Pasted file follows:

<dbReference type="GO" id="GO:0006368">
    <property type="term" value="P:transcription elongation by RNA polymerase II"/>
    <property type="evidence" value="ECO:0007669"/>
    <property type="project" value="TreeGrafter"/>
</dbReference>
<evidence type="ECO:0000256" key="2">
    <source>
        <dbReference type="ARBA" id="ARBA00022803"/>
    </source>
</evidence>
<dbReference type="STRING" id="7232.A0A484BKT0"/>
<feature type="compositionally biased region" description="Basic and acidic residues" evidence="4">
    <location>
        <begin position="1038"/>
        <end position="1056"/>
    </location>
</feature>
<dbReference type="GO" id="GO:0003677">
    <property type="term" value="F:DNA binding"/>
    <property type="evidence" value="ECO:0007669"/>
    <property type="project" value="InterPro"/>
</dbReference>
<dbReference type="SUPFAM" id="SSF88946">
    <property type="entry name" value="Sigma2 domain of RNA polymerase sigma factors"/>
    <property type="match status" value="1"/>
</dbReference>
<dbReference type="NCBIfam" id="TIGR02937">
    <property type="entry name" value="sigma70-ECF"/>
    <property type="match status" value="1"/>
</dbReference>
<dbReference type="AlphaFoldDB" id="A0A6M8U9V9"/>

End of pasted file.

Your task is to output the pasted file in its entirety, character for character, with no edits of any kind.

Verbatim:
<dbReference type="GO" id="GO:0006368">
    <property type="term" value="P:transcription elongation by RNA polymerase II"/>
    <property type="evidence" value="ECO:0007669"/>
    <property type="project" value="TreeGrafter"/>
</dbReference>
<evidence type="ECO:0000256" key="2">
    <source>
        <dbReference type="ARBA" id="ARBA00022803"/>
    </source>
</evidence>
<dbReference type="STRING" id="7232.A0A484BKT0"/>
<feature type="compositionally biased region" description="Basic and acidic residues" evidence="4">
    <location>
        <begin position="1038"/>
        <end position="1056"/>
    </location>
</feature>
<dbReference type="GO" id="GO:0003677">
    <property type="term" value="F:DNA binding"/>
    <property type="evidence" value="ECO:0007669"/>
    <property type="project" value="InterPro"/>
</dbReference>
<dbReference type="SUPFAM" id="SSF88946">
    <property type="entry name" value="Sigma2 domain of RNA polymerase sigma factors"/>
    <property type="match status" value="1"/>
</dbReference>
<dbReference type="NCBIfam" id="TIGR02937">
    <property type="entry name" value="sigma70-ECF"/>
    <property type="match status" value="1"/>
</dbReference>
<dbReference type="AlphaFoldDB" id="A0A6M8U9V9"/>